FLOCK OF SNOW GEESE
The Alberta Prairies
My home is in the mountains and I can’t imagine living anywhere else but I do enjoy traveling to photograph deserts, oceans, forests and rolling hillsides. With family now living in the Alberta prairies I find myself photographing this landscape and it’s wildlife more often than I thought I ever would.
During the spring, summer and fall the prairies are full of life, much of which is clearly visible. Tractors and combines are busy working in the fields then in November there is the first sign that winter is just around the corner. Thousands of ducks and geese migrate through, feeding in the fields of stubble left to stop the winter snow from being blown away. One of the most spectacular sights is that of the Snow Geese at sunrise and sunset as they fly to and from feeding locations in V formations calling loudly as they go. After they are well fed they leave for their warmer winter homes.
SNOW BUNTING FLIGHT
Flocks of Snow Buntings
Suddenly winter comes to the prairies and except for the regular howling winds all seems still and quiet. However, that is not quite true. Coyotes and Foxes search for mice scurrying under the snow.
Mule Deer, White-tailed Deer and Antelope feed amongst the fields of stubble and a few other animals stay around. While driving some back roads early one morning I was suddenly aware of a huge flock of small birds rising from a field, flying a short distance then landing again. Some of them came to rest in some nearby bushes so I drove closer, pulled as far off the road as I could, I wound down the passenger window and turned off the engine. With my bean bag hanging over the open window and my camera resting on it I sat photographing for over an hour. The birds were Snow Buntings. They spend their summers in the Arctic where they nest, then in the winter they travel south to feed in the winter fields.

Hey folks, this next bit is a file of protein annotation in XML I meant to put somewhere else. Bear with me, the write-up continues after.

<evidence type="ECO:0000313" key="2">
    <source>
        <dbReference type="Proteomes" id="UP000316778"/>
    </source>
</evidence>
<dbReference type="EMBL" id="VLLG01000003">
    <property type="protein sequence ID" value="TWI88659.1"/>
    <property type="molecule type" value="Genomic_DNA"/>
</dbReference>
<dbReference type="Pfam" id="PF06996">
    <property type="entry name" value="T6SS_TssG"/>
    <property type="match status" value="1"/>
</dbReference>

SNOW BUNTING ALIGHT ON WINTER BUSHES
Snow Bunting Camouflage
A vehicle makes a good hide as many wildlife species are used to them and don’t feel threatened. During the time I sat watching more Snow Buntings would land in the bushes then gradually they would get brave and look for seeds in the grasses close by. Finally they were hopping around my car and just below the window. Once in a while they would lift off in unison from around me, fly up and over my car making me wonder how they missed coming through the window. I even ducked a couple of times just in case. The sound of their constant chattering and the noise of their wings broke the winter silence. Their striking black and white plumage is a sharp contrast to the white snow but when they fly past bushes or fields with little snow they seem to disappear in an instance.
SNOW BUNTING LOOKS FOR SEEDS
When the snow leaves the prairies so will the Snow Buntings. They’ll fly back to the Tundra to nest and return in another year. To see more Snow Bunting photographs please visit my wildlife photography